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November 21, 1984


PIX #1 - Country Club Caddies of years ago...reeading from left to right: Al Knox, John Lee, Leland Gorrill, Maurice Schart, Frank Hemersbach, Orlo Luhring, Ray Krupp, Walter Fruth, Truman Weimerskirch, Phil Degan, "Mope" Bill Doyle, Harold Krupp. (Names and faces identified and verified by J. Lee & L. Scharf).

Caddies? What were they some readers may ask. The headline says they were important part of golf 65 years ago.

This article and the accompanying photo are about one group of boys who caddied at the Fostoria Country Club during its early days.

Today, golfers use motorized carts to carry their bag of clubs and to ride around the golf course. Back then, golfers employed boys to carry their bag of clubs and to chase balls. That's mainly what caddies did, but being a caddy paid dividends other than what they earned from their services.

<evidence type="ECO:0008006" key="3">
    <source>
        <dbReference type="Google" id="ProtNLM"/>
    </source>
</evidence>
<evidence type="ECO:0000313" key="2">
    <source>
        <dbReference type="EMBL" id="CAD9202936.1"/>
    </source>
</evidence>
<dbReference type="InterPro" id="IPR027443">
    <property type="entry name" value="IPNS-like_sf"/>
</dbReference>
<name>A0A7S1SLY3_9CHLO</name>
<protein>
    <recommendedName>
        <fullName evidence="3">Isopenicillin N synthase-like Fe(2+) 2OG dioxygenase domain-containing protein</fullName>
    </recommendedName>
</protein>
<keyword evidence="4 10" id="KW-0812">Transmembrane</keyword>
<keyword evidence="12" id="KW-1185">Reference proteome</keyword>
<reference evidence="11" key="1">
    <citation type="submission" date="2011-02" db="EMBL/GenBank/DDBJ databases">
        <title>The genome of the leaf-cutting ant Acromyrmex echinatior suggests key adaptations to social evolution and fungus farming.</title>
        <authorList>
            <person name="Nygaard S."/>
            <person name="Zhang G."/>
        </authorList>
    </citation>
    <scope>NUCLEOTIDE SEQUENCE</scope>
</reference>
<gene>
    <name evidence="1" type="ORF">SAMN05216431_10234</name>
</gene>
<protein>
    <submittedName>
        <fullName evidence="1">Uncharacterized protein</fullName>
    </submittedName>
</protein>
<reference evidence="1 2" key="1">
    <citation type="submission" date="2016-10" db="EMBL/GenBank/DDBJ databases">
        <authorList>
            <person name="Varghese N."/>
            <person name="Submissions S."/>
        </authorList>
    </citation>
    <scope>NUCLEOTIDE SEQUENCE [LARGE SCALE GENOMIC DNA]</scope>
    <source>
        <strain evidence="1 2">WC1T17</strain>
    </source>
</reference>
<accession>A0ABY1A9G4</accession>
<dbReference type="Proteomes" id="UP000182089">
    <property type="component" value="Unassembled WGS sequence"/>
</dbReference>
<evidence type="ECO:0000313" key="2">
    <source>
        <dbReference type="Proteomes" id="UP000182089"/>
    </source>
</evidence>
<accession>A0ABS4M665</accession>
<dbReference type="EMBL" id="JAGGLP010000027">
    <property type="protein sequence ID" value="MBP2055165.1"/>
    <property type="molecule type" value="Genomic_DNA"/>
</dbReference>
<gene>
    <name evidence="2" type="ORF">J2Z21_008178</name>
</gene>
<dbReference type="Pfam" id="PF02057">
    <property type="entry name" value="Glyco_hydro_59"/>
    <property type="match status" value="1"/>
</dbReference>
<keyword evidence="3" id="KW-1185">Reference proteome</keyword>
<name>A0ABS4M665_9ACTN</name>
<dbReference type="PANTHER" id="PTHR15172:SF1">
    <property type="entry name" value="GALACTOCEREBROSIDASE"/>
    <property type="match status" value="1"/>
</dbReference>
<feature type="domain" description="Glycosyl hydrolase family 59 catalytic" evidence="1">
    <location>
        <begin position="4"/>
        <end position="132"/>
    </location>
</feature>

Being on a golf course, the caddies learned much about the game...the use of the various clubs and when to use each...and many other pointers best learned from good golfers.


Most of the boys shown in the accompanying photo became golf enthusiasts in later years, some of them excellent players who continued to play at the club where they once caddied.

Out of the 13 shown in the photo, only two, John Lee, 700 N. Main St., and Walter Fruth, 836 N. Union St., are still living. Ray Krupp, on of those in the photo was an active golfer all of his life in Fostoria, but died recently.

During the early years of the Fostoria Country Club, Fremont didn't have a golf course, so golfers from there came to Fostoria to play. Three of the regular visitors from there according to John Lee and Lawrence "Gus" Scharf, 728 S. Main St., were Bill Emmons, Art Christy, and Charles Sherwood. The last two were officials at the Christy Safety Razor Co.